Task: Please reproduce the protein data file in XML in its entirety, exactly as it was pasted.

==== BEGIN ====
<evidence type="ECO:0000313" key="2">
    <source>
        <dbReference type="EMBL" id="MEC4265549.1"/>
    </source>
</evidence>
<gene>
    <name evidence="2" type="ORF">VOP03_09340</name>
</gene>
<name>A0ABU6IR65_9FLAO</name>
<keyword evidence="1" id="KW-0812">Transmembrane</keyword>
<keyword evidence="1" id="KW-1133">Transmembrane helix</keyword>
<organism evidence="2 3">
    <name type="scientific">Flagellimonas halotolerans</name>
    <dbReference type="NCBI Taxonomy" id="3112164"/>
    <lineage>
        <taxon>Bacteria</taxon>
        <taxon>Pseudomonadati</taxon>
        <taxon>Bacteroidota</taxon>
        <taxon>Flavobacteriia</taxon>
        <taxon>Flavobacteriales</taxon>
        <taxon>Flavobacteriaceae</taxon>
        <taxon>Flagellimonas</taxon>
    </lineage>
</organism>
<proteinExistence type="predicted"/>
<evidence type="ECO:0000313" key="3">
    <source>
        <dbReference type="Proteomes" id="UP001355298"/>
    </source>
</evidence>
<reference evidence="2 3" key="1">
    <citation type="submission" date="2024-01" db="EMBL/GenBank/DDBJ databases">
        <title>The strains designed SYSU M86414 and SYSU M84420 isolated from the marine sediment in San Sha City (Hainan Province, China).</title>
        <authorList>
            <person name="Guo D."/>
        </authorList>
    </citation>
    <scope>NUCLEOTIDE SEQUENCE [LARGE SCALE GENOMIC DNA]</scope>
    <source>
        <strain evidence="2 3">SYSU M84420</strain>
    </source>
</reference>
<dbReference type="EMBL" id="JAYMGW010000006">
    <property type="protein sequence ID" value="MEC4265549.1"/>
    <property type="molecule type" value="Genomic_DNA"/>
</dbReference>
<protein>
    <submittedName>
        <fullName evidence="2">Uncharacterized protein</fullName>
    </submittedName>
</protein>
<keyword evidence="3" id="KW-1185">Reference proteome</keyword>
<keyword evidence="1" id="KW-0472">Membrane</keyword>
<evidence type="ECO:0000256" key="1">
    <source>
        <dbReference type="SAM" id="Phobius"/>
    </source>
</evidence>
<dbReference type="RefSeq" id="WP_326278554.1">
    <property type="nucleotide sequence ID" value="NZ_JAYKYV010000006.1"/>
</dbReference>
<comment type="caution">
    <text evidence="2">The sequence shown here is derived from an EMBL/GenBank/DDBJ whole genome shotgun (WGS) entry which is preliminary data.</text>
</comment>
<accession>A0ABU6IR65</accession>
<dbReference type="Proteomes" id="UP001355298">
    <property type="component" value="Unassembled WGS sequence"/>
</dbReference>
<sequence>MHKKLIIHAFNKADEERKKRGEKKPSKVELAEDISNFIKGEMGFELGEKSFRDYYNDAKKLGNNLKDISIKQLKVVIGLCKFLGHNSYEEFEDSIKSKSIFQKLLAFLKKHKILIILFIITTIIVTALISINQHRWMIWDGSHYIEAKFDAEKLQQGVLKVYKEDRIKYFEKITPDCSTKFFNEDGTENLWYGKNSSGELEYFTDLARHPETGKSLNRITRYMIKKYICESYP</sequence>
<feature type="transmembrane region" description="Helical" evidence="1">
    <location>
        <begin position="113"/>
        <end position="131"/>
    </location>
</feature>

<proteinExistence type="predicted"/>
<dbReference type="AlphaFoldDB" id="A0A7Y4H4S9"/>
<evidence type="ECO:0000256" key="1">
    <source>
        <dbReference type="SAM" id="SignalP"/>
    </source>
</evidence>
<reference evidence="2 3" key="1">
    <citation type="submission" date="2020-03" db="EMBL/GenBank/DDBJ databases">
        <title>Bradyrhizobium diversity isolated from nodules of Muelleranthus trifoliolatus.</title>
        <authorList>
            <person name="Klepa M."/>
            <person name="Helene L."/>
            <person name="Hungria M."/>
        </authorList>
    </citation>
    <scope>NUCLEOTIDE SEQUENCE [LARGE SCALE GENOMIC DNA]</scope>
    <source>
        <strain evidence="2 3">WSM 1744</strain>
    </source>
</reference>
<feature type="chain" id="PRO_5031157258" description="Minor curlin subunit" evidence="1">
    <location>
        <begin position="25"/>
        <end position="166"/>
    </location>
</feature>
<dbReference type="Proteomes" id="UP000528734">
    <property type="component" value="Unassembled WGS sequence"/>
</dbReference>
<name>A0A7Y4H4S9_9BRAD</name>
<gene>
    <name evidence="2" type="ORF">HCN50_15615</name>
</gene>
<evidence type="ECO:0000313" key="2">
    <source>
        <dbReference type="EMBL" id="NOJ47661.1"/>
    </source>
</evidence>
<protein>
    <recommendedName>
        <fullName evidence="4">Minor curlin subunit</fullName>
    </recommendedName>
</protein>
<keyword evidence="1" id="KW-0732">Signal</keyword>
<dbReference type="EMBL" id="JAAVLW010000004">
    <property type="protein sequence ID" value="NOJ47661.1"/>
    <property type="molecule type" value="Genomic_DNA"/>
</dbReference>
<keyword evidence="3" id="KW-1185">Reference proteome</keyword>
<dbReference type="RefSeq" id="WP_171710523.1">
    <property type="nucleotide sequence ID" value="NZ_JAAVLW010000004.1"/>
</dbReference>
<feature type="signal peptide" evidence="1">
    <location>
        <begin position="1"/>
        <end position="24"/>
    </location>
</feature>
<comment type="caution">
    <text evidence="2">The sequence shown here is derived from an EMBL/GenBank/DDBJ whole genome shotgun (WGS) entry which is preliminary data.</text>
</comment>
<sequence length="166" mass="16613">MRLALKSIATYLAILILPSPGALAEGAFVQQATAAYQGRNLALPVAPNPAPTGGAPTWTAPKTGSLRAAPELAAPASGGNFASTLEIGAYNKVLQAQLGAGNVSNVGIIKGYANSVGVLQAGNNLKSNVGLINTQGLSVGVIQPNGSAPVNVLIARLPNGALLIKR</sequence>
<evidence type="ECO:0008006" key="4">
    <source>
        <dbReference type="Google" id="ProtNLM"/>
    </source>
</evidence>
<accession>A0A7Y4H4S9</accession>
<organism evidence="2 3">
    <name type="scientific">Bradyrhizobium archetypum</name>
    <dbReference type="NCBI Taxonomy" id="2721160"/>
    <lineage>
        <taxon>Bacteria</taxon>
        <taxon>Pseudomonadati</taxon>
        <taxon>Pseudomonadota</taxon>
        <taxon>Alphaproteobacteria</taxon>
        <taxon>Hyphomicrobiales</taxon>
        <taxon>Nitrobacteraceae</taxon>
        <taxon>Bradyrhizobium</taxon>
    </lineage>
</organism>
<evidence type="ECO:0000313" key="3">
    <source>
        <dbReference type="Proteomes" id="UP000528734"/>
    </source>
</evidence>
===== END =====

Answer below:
<evidence type="ECO:0000313" key="2">
    <source>
        <dbReference type="EMBL" id="MEC4265549.1"/>
    </source>
</evidence>
<gene>
    <name evidence="2" type="ORF">VOP03_09340</name>
</gene>
<name>A0ABU6IR65_9FLAO</name>
<keyword evidence="1" id="KW-0812">Transmembrane</keyword>
<keyword evidence="1" id="KW-1133">Transmembrane helix</keyword>
<organism evidence="2 3">
    <name type="scientific">Flagellimonas halotolerans</name>
    <dbReference type="NCBI Taxonomy" id="3112164"/>
    <lineage>
        <taxon>Bacteria</taxon>
        <taxon>Pseudomonadati</taxon>
        <taxon>Bacteroidota</taxon>
        <taxon>Flavobacteriia</taxon>
        <taxon>Flavobacteriales</taxon>
        <taxon>Flavobacteriaceae</taxon>
        <taxon>Flagellimonas</taxon>
    </lineage>
</organism>
<proteinExistence type="predicted"/>
<evidence type="ECO:0000313" key="3">
    <source>
        <dbReference type="Proteomes" id="UP001355298"/>
    </source>
</evidence>
<reference evidence="2 3" key="1">
    <citation type="submission" date="2024-01" db="EMBL/GenBank/DDBJ databases">
        <title>The strains designed SYSU M86414 and SYSU M84420 isolated from the marine sediment in San Sha City (Hainan Province, China).</title>
        <authorList>
            <person name="Guo D."/>
        </authorList>
    </citation>
    <scope>NUCLEOTIDE SEQUENCE [LARGE SCALE GENOMIC DNA]</scope>
    <source>
        <strain evidence="2 3">SYSU M84420</strain>
    </source>
</reference>
<dbReference type="EMBL" id="JAYMGW010000006">
    <property type="protein sequence ID" value="MEC4265549.1"/>
    <property type="molecule type" value="Genomic_DNA"/>
</dbReference>
<protein>
    <submittedName>
        <fullName evidence="2">Uncharacterized protein</fullName>
    </submittedName>
</protein>
<keyword evidence="3" id="KW-1185">Reference proteome</keyword>
<keyword evidence="1" id="KW-0472">Membrane</keyword>
<evidence type="ECO:0000256" key="1">
    <source>
        <dbReference type="SAM" id="Phobius"/>
    </source>
</evidence>
<dbReference type="RefSeq" id="WP_326278554.1">
    <property type="nucleotide sequence ID" value="NZ_JAYKYV010000006.1"/>
</dbReference>
<comment type="caution">
    <text evidence="2">The sequence shown here is derived from an EMBL/GenBank/DDBJ whole genome shotgun (WGS) entry which is preliminary data.</text>
</comment>
<accession>A0ABU6IR65</accession>
<dbReference type="Proteomes" id="UP001355298">
    <property type="component" value="Unassembled WGS sequence"/>
</dbReference>
<sequence>MHKKLIIHAFNKADEERKKRGEKKPSKVELAEDISNFIKGEMGFELGEKSFRDYYNDAKKLGNNLKDISIKQLKVVIGLCKFLGHNSYEEFEDSIKSKSIFQKLLAFLKKHKILIILFIITTIIVTALISINQHRWMIWDGSHYIEAKFDAEKLQQGVLKVYKEDRIKYFEKITPDCSTKFFNEDGTENLWYGKNSSGELEYFTDLARHPETGKSLNRITRYMIKKYICESYP</sequence>
<feature type="transmembrane region" description="Helical" evidence="1">
    <location>
        <begin position="113"/>
        <end position="131"/>
    </location>
</feature>

<proteinExistence type="predicted"/>
<dbReference type="AlphaFoldDB" id="A0A7Y4H4S9"/>
<evidence type="ECO:0000256" key="1">
    <source>
        <dbReference type="SAM" id="SignalP"/>
    </source>
</evidence>
<reference evidence="2 3" key="1">
    <citation type="submission" date="2020-03" db="EMBL/GenBank/DDBJ databases">
        <title>Bradyrhizobium diversity isolated from nodules of Muelleranthus trifoliolatus.</title>
        <authorList>
            <person name="Klepa M."/>
            <person name="Helene L."/>
            <person name="Hungria M."/>
        </authorList>
    </citation>
    <scope>NUCLEOTIDE SEQUENCE [LARGE SCALE GENOMIC DNA]</scope>
    <source>
        <strain evidence="2 3">WSM 1744</strain>
    </source>
</reference>
<feature type="chain" id="PRO_5031157258" description="Minor curlin subunit" evidence="1">
    <location>
        <begin position="25"/>
        <end position="166"/>
    </location>
</feature>
<dbReference type="Proteomes" id="UP000528734">
    <property type="component" value="Unassembled WGS sequence"/>
</dbReference>
<name>A0A7Y4H4S9_9BRAD</name>
<gene>
    <name evidence="2" type="ORF">HCN50_15615</name>
</gene>
<evidence type="ECO:0000313" key="2">
    <source>
        <dbReference type="EMBL" id="NOJ47661.1"/>
    </source>
</evidence>
<protein>
    <recommendedName>
        <fullName evidence="4">Minor curlin subunit</fullName>
    </recommendedName>
</protein>
<keyword evidence="1" id="KW-0732">Signal</keyword>
<dbReference type="EMBL" id="JAAVLW010000004">
    <property type="protein sequence ID" value="NOJ47661.1"/>
    <property type="molecule type" value="Genomic_DNA"/>
</dbReference>
<keyword evidence="3" id="KW-1185">Reference proteome</keyword>
<dbReference type="RefSeq" id="WP_171710523.1">
    <property type="nucleotide sequence ID" value="NZ_JAAVLW010000004.1"/>
</dbReference>
<feature type="signal peptide" evidence="1">
    <location>
        <begin position="1"/>
        <end position="24"/>
    </location>
</feature>
<comment type="caution">
    <text evidence="2">The sequence shown here is derived from an EMBL/GenBank/DDBJ whole genome shotgun (WGS) entry which is preliminary data.</text>
</comment>
<sequence length="166" mass="16613">MRLALKSIATYLAILILPSPGALAEGAFVQQATAAYQGRNLALPVAPNPAPTGGAPTWTAPKTGSLRAAPELAAPASGGNFASTLEIGAYNKVLQAQLGAGNVSNVGIIKGYANSVGVLQAGNNLKSNVGLINTQGLSVGVIQPNGSAPVNVLIARLPNGALLIKR</sequence>
<evidence type="ECO:0008006" key="4">
    <source>
        <dbReference type="Google" id="ProtNLM"/>
    </source>
</evidence>
<accession>A0A7Y4H4S9</accession>
<organism evidence="2 3">
    <name type="scientific">Bradyrhizobium archetypum</name>
    <dbReference type="NCBI Taxonomy" id="2721160"/>
    <lineage>
        <taxon>Bacteria</taxon>
        <taxon>Pseudomonadati</taxon>
        <taxon>Pseudomonadota</taxon>
        <taxon>Alphaproteobacteria</taxon>
        <taxon>Hyphomicrobiales</taxon>
        <taxon>Nitrobacteraceae</taxon>
        <taxon>Bradyrhizobium</taxon>
    </lineage>
</organism>
<evidence type="ECO:0000313" key="3">
    <source>
        <dbReference type="Proteomes" id="UP000528734"/>
    </source>
</evidence>